Gina Rodriguez has one Golden Globe for Jane The Virgin, from 2015, she won for best actress the first year she was nominated, she was nominated this year and she was just nominated for 2017 this week. She continues to be recognized for her work and she’s made it part of her platform to promote other minority artists and performers. Due to that, it’s not surprising to hear her say that she turns down roles which are just Latina stereotypes, but is a reminder to people like me, white people on the outside of Hollywood looking in, that this happens more frequently than we might imagine. Gina discussed this in her January cover interview with Marie Claire. (Sidenote that does not look like her on the cover does it? I wish magazines would do this.) She’s also set to host Marie Claire Young Women’s Honors, which air December 19th.
>On knowing she wanted to act and getting her start: “My path wasn’t laid out for me in my family or my culture, because there are so few of us in the industry. That’s how my whole career happened. Your eyes are open; you don’t know what the next answer is going to be, but you’re open. And you take every opportunity that comes your way.”
On turning down roles that perpetuated stereotypes: “I decided I was going to take roles that progressed the image of Latinos in the industry, and I was going to choose those roles over money. I wanted to make sure I was contributing positively and not allowing limitations to dampen my experiences and my journey.”
On loving herself: “I’m currently working on accepting love. I’m constantly working on the part of myself that doesn’t feel like ‘enough.’ This relationship has been possible because, for the past six months, I have vowed to work on loving myself. I want to know that I don’t need another to be full. So that whenever another person, an endorsement, or a project comes into play, they are an addition, not filling a need for value or fulfillment or worth or love. Because if I do that, I will forever be hungry.”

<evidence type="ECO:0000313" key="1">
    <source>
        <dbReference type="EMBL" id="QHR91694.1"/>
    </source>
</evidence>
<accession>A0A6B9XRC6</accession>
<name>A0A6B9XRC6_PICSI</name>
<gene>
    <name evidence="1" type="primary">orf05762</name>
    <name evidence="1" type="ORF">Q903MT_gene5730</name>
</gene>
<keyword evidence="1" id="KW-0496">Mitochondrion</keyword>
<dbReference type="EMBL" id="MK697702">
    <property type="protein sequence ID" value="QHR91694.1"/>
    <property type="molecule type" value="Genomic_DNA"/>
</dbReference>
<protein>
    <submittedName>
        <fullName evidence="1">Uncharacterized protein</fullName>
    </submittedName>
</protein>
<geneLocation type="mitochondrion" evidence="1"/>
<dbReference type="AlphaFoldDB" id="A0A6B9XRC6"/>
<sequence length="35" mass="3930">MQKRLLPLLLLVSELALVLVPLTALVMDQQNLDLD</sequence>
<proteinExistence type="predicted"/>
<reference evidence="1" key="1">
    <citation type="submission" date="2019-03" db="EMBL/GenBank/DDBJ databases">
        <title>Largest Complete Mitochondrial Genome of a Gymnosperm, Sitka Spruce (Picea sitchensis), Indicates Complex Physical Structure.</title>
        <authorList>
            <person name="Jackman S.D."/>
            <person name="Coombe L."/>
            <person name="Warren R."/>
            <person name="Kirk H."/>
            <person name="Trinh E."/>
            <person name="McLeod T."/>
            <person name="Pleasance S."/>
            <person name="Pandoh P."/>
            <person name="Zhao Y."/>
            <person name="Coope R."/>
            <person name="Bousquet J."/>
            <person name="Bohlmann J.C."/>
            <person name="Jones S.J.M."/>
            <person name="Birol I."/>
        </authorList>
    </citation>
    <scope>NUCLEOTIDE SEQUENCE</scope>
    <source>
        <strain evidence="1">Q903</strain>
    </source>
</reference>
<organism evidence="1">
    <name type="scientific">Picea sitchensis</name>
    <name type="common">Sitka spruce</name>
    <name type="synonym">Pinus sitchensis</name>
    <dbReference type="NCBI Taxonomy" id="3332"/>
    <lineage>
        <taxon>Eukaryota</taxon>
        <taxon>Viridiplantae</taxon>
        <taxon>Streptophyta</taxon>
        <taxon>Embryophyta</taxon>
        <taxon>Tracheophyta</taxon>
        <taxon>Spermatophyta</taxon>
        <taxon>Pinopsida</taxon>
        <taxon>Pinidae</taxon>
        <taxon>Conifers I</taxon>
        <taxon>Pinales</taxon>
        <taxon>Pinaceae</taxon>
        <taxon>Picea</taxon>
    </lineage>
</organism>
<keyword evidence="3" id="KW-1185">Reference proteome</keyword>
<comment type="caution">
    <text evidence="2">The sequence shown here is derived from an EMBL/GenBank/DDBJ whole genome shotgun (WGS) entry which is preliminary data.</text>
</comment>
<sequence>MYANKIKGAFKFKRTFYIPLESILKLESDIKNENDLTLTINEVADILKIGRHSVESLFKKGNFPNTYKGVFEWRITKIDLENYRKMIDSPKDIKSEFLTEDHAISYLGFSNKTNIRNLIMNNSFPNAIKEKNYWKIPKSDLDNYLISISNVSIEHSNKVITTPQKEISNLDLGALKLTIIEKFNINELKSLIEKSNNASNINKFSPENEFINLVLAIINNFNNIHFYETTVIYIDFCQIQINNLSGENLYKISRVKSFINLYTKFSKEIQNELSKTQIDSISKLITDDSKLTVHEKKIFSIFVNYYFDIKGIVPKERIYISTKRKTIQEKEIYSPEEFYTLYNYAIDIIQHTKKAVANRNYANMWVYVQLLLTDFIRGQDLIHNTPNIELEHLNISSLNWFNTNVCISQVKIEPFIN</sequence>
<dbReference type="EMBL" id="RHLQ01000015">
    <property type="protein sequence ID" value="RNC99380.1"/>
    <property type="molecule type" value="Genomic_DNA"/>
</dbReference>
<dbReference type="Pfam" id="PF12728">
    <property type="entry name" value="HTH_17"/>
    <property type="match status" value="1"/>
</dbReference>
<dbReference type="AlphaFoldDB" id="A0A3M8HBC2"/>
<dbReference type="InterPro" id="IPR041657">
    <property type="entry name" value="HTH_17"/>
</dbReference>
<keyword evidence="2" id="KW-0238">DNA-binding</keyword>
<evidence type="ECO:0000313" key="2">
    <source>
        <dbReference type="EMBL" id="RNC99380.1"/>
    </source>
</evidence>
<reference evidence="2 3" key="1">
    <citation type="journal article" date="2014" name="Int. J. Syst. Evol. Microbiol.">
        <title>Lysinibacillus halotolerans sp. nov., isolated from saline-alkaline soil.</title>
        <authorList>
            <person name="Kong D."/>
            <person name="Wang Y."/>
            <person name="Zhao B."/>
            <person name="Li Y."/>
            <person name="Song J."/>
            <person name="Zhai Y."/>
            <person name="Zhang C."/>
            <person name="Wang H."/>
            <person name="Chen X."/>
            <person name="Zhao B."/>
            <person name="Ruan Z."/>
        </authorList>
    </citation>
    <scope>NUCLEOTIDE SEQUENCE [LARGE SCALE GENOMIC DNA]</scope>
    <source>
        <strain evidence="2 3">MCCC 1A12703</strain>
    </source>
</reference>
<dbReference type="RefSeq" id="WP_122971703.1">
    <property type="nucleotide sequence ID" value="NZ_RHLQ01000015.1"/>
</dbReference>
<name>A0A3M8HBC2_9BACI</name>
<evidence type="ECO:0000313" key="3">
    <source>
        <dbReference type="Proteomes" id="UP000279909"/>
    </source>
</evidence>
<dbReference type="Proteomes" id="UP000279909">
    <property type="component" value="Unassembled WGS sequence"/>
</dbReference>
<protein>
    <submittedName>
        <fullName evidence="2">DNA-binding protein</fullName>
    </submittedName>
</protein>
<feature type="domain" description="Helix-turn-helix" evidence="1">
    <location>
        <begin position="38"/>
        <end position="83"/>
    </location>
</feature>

On pursuing her dreams: “When I was 15 years old and the opportunities I have now didn’t seem so accessible, I still knew that I was capable of going after anything I wanted—whether or not I accomplished my goal. The only thing that can stop you is you. And how powerful is that? You are going to fail, but hopefully you have the opportunity to fail big. How great is it that I am given the chance to fail miserably? How awful would it be if I sat by, never touching the opportunity, never taking the chance? I want to eat life. I want to try.”
Whenever I hear about lack of diversity in Hollywood and particularly in casting, I think of Aziz Ansari’s take on this in Master of None, which is based on his own experiences as an Indian American guy looking for roles. (It’s the Indians on TV episode and they’re all standalone so you can start there with the series if you want.) Many roles are whitewashed and aren’t even available to minority actors and when they are they can require a hokey accent and/or be blatantly offensive. It’s not something you consider as a non-actor or a white person but imagine finally getting a job and being asked to portray someone who represents the worst stereotypes about your culture. I like that Rodriguez is so outspoken about this and that she’s so successful, visible and outspoken. She was excellent in Deepwater Horizon (really enjoyed that film) and that’s an example of a role where the person’s ethnicity is just a part of who they are and not the entire basis of their character. I want more of that for her and it looks like it’s coming.
photos credit Jan Welters for Marie Claire and Getty Images